I miss you a lot and hope to know you well again some day.

    ~The girl once known as Beth~

  2. A lovely post mashallah..you just said what all of us who wearing hijab would like to say..xx

  3. salaam sister!
    i love this post. for a long time i have been trying to articulate an essay to express how i feel- and you've done better than i could have!
    i am sharing this with many people!
    shukran jazeelan & may Allah bless you.

  4. Very lovely post, hon. You know that you'll have my support as long as you are truly happy, and as long as you don't hurt yourself or anyone else. When I last saw you you were the calmest I've ever seen you, and the most comfortable with yourself. I felt so happy for you and, admittedly, more than a little jealous. I only hope that I can find something that I truly believe in as much as you believe in this.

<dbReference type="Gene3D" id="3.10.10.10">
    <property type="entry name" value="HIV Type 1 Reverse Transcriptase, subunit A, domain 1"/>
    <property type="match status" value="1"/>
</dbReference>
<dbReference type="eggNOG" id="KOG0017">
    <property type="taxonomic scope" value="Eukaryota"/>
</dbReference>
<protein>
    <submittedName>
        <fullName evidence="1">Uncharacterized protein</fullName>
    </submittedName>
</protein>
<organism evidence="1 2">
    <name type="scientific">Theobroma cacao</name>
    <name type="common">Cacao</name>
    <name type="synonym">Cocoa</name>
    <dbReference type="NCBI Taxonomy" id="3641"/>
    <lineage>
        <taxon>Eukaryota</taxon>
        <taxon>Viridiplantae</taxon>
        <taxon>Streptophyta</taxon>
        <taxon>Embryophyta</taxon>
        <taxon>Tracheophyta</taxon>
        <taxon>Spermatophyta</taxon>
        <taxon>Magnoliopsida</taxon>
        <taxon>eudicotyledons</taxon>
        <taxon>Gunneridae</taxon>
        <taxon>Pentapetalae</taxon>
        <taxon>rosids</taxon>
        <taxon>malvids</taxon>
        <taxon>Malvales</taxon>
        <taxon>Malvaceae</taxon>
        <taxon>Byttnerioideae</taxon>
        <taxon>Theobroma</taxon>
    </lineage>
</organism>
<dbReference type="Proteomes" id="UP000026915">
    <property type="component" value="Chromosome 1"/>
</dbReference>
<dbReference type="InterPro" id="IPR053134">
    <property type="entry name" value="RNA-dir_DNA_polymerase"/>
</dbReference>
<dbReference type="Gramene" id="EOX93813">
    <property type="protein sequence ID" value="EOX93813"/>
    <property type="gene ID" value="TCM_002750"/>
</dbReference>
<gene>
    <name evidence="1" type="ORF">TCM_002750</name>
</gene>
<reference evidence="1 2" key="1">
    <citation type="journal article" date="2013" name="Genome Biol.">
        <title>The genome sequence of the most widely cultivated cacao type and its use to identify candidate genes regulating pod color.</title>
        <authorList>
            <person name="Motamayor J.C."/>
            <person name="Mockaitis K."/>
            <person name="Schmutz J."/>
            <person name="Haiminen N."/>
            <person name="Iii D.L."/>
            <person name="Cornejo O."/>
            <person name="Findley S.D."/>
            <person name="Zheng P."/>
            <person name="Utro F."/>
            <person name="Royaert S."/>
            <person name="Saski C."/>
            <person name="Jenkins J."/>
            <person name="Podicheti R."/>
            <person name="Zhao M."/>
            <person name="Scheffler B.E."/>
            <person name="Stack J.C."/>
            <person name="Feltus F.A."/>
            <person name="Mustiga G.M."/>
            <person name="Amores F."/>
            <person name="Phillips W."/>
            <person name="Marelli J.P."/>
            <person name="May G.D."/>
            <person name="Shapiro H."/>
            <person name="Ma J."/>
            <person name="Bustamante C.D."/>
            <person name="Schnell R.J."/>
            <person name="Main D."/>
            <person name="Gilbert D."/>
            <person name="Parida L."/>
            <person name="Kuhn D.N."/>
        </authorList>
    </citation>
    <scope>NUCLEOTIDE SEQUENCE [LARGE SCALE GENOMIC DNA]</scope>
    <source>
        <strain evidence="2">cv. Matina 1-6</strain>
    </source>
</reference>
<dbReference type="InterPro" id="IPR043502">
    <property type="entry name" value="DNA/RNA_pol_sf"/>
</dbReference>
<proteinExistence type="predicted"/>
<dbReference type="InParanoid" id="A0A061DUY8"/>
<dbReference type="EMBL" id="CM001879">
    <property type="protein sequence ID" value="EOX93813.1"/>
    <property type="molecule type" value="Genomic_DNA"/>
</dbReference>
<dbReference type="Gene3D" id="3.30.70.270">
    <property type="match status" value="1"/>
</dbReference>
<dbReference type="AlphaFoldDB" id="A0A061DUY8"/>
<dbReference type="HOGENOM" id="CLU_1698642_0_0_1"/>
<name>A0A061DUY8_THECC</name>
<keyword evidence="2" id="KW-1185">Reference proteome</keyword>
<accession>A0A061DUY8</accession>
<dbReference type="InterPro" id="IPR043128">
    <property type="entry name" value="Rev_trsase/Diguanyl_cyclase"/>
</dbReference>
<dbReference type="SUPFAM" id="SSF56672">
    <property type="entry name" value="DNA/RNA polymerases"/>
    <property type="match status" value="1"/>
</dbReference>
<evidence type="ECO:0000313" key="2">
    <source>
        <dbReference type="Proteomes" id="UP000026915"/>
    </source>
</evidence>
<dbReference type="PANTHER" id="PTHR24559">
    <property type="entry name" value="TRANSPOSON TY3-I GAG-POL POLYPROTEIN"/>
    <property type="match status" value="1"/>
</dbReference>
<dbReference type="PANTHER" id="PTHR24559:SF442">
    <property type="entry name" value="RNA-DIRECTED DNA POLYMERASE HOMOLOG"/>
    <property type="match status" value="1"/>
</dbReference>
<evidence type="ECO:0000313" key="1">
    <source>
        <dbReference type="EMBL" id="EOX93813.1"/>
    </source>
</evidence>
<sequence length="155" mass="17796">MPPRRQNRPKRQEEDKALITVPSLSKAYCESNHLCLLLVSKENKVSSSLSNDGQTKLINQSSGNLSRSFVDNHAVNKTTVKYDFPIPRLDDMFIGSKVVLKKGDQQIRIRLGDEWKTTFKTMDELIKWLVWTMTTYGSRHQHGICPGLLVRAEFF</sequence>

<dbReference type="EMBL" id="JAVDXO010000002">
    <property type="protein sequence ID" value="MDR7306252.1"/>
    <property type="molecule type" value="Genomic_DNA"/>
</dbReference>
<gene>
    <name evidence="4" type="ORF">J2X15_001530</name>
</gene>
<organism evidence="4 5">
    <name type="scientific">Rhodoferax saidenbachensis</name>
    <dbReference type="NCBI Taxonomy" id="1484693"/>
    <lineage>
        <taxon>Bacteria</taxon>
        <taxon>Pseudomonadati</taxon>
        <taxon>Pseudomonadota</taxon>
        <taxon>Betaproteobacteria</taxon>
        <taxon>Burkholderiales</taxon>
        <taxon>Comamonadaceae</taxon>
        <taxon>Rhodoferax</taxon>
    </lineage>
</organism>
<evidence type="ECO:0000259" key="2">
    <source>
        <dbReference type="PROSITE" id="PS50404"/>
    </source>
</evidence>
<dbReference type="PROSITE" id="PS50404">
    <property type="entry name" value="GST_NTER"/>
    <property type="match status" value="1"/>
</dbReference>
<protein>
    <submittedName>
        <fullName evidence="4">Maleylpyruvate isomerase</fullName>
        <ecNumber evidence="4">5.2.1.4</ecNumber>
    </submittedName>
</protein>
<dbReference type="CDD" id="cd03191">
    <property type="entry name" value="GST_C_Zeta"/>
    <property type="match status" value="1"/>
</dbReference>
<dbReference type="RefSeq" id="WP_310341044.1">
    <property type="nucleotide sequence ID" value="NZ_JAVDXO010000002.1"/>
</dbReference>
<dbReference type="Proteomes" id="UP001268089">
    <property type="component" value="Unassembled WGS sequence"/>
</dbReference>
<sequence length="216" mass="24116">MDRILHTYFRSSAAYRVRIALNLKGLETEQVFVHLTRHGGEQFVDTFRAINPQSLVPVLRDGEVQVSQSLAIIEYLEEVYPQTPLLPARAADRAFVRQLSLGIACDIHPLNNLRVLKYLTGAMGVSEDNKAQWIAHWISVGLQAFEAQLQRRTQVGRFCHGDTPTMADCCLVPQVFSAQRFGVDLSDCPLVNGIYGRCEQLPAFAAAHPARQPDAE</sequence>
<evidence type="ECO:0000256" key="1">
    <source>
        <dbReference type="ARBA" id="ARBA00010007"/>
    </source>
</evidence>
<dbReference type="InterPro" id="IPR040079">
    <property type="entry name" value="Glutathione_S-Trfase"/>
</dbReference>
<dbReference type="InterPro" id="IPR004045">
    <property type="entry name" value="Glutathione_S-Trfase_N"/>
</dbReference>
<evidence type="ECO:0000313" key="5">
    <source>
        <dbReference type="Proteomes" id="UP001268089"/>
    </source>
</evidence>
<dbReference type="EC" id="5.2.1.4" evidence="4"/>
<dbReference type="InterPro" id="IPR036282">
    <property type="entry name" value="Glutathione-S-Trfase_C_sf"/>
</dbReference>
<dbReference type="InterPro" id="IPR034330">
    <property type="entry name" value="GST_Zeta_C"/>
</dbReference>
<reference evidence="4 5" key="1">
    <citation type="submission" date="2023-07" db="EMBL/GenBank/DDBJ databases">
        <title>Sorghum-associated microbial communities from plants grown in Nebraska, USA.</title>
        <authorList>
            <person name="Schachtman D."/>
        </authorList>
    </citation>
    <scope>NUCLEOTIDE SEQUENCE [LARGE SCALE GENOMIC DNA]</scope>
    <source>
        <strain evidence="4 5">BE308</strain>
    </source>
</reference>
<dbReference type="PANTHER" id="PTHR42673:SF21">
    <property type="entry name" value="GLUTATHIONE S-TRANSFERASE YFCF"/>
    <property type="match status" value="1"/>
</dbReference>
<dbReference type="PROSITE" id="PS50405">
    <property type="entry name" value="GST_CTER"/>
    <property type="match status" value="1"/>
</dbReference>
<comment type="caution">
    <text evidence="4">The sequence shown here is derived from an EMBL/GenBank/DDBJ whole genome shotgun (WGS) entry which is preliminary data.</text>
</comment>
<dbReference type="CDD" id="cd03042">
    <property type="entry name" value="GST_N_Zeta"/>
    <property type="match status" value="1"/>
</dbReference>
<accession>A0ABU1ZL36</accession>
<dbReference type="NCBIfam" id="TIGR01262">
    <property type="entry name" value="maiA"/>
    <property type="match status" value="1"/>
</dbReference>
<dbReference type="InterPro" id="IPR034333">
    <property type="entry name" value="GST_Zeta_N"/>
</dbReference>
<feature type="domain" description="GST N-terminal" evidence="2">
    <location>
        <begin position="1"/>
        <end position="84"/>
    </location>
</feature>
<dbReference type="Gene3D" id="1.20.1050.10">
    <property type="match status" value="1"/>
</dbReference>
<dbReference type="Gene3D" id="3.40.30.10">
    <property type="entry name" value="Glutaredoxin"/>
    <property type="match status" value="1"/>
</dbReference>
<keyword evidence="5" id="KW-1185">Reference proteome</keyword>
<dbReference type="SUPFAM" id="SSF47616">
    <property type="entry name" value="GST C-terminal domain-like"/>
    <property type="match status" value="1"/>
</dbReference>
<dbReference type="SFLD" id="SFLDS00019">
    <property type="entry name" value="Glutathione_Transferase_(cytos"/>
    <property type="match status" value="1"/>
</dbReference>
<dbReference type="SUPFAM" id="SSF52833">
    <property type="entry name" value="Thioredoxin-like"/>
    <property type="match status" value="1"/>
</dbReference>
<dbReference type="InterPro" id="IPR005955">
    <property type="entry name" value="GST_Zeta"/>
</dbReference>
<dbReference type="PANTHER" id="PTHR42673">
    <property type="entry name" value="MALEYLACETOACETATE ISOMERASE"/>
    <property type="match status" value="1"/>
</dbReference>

btw, I'm in town and we're having a birthday dinner for Jen tomorrow at Tahoe Joe's in Folsom at 7. You are welcmoe to come.

  5. I've been doing some blog-hopping and came across yours. I find your post to be right on sis! Although people from the outside looking in may not understand our reasons for veiling, they should respect our choice, whether they agree with it or not. Sometimes that’s hard to do, especially if they are your close family or friends.

    All that matters is that we understand why we are doing what we are doing. Because if we feel comfortable with our choices, then others will learn to feel comfortable too, it just may take some time :).

  6. haha! sometimes I overdo the folds and my hearing gets impaired by my hijab too! on the other hand, I teach children and so sometimes that muffling of shouting comes in handy : )